On the recommendation of the Ministry of Education, at 10 am on July 1, 2013, the Rector of the University of Alcalá (Spain), Prof. Fernando Galván, and his spouse, Prof. Maria Angeles, visited the TKU Tamsui Campus. The guests were received by the Dean of International Affairs, Dr. Pei Wha Chi Lee, who led the guests on a tour of the campus, including visits to the Chinese Palace-style Classrooms and the TKU library. Prof. Galván and his wife expressed high praise for the beautiful campus surrounds and the comprehensive campus facilities. After the campus tour, the guests participated in an informal discussion hosted by the President of TKU, Dr. Flora Chia-I Chang, and attended by the Vice President for International Affairs, Dr. Wan-Chin Tai; the Director of the Graduate Institute of the Americas, Dr. Lucy Chen Hsiao Chuan; Department of Spanish Associate Professor, Dr. Wan-i Her; Department of Spanish Assistant Professor, Dr. Liou, Ai-ling; and Dean of International Affairs, Dr. Pei Wha Chi Lee. At the end of the visit, President Chang held a banquet at the Hotel Regalees in honor of the guests.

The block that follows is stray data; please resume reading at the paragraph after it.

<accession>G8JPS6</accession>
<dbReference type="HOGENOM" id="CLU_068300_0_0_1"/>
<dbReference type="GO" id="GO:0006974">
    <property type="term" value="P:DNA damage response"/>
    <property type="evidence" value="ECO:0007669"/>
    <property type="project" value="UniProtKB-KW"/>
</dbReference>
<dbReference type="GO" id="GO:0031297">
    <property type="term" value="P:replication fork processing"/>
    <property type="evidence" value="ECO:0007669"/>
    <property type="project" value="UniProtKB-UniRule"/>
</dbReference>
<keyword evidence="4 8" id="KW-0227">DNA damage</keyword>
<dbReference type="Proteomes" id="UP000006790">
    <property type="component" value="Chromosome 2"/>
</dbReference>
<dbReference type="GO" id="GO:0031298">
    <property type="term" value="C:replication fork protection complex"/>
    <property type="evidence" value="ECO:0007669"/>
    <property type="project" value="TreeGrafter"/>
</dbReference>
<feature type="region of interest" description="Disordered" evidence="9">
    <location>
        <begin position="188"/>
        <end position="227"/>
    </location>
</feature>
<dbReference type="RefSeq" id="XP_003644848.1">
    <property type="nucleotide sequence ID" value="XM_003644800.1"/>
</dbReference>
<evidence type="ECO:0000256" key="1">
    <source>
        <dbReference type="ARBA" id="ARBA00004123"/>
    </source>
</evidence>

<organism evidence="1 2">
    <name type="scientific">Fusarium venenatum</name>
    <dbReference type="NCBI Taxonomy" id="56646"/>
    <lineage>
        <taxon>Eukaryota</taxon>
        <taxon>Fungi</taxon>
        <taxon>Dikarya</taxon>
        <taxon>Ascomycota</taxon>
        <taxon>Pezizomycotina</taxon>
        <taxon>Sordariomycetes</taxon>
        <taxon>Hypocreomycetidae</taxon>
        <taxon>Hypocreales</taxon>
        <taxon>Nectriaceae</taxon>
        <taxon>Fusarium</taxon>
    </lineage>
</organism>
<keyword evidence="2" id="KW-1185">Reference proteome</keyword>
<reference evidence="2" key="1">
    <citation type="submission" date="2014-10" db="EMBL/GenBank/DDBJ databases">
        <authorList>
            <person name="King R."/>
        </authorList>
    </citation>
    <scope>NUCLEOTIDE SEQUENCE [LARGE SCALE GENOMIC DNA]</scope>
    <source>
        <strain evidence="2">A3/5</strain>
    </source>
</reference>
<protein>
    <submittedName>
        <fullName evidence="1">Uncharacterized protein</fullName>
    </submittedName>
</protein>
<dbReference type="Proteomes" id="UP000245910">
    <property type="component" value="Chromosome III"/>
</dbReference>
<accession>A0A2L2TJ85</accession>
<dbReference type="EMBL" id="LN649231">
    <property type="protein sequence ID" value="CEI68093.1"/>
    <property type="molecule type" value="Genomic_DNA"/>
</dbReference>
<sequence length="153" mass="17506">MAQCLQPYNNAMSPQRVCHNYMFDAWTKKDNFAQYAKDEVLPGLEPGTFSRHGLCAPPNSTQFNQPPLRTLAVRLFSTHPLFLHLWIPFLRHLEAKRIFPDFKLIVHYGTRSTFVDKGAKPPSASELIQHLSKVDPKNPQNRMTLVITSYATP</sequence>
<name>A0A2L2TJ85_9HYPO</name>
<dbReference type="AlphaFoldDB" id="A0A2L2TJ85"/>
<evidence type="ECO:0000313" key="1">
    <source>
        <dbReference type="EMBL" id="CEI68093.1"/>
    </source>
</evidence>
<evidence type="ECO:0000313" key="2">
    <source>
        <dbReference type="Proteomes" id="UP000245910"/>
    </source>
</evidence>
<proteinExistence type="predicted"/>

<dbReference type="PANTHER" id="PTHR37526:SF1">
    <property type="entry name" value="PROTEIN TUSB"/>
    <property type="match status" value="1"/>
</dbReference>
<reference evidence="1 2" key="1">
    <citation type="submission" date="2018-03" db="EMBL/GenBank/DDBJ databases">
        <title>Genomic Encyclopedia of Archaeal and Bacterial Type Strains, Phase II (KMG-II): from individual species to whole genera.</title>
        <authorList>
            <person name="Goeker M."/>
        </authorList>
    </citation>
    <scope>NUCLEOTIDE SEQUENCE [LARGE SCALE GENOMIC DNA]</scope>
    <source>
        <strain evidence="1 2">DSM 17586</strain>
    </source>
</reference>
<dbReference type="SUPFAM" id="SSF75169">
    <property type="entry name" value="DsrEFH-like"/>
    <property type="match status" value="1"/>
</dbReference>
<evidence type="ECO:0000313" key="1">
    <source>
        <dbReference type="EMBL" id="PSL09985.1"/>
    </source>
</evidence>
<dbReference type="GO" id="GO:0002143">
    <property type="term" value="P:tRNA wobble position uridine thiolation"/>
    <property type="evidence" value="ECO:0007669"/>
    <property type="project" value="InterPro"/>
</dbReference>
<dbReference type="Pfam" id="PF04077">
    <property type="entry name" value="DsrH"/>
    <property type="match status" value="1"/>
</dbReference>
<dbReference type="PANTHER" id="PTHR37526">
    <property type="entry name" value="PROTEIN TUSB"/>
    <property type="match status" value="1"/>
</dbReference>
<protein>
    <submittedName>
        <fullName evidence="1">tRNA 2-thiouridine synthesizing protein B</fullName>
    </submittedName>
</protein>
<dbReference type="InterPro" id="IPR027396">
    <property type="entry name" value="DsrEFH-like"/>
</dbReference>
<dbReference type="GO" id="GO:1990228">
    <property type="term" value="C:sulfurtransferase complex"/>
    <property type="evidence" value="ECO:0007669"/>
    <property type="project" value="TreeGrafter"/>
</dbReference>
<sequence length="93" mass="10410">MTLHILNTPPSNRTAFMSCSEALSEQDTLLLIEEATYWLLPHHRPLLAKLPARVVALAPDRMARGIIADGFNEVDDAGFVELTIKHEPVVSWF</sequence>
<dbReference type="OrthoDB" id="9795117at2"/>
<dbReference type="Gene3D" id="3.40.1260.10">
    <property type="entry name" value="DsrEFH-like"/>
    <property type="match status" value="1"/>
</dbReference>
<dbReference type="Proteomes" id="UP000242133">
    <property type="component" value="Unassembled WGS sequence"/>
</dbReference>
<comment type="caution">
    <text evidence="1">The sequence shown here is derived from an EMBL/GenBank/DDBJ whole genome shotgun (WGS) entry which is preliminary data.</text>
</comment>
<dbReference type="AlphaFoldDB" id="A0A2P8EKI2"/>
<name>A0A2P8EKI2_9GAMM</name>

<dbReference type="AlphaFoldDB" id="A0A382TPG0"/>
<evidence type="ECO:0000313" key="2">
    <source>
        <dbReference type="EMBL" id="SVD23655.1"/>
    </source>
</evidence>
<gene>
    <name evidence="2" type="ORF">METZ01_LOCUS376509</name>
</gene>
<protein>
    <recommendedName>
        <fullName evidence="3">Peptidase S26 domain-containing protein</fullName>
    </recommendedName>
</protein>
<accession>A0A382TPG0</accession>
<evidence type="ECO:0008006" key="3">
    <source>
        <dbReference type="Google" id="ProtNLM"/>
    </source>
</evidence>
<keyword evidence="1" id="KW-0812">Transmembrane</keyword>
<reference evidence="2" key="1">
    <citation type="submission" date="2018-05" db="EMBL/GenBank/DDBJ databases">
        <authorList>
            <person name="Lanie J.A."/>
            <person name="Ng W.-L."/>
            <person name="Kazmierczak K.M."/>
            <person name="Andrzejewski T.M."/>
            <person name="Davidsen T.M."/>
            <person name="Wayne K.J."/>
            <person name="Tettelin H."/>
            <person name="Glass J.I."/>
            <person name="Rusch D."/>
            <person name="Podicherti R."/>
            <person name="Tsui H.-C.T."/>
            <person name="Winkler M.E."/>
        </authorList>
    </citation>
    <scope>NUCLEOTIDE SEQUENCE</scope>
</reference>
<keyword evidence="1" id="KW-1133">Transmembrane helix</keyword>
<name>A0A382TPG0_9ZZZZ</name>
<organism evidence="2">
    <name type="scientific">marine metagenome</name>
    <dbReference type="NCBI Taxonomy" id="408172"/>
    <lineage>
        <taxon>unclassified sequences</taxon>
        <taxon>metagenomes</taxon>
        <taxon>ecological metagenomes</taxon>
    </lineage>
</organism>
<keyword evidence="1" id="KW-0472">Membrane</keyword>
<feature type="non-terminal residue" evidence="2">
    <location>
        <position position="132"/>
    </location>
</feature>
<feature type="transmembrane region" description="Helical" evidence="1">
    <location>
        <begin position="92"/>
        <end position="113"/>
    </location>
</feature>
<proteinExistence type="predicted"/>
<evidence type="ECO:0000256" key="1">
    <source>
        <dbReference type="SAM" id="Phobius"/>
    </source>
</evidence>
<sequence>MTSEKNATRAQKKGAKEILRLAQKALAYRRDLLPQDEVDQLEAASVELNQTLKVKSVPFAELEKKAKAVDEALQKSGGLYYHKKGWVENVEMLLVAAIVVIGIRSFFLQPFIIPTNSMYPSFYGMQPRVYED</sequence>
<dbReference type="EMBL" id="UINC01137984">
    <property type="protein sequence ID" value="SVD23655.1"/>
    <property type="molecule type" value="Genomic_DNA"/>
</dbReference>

From June 24-28, the 6th Worldwide Chinese Theoretical and Computational Chemistry Conference (WCTCC) was held at the Chung-Ling Memorial Hall, TKU Tamsui Campus. The Conference was organized jointly by TKU, Soochow University, Chinese Culture University, Fu Jen Catholic University, the Center for Bioinformatics Research (National Chiao Tung University), the Center for Quantum Science and Engineering (CQSE, National Taiwan University), the National Center for Theoretical Sciences (NCTS), and the Institute of Atomic and Molecular Sciences, Academia Sinica. The Conference will explore various topics, including the most recent theoretical developments and computation methods, the reaction to theoretical and computational chemistry in the domain of chemistry, biochemistry, and the application of various related fields.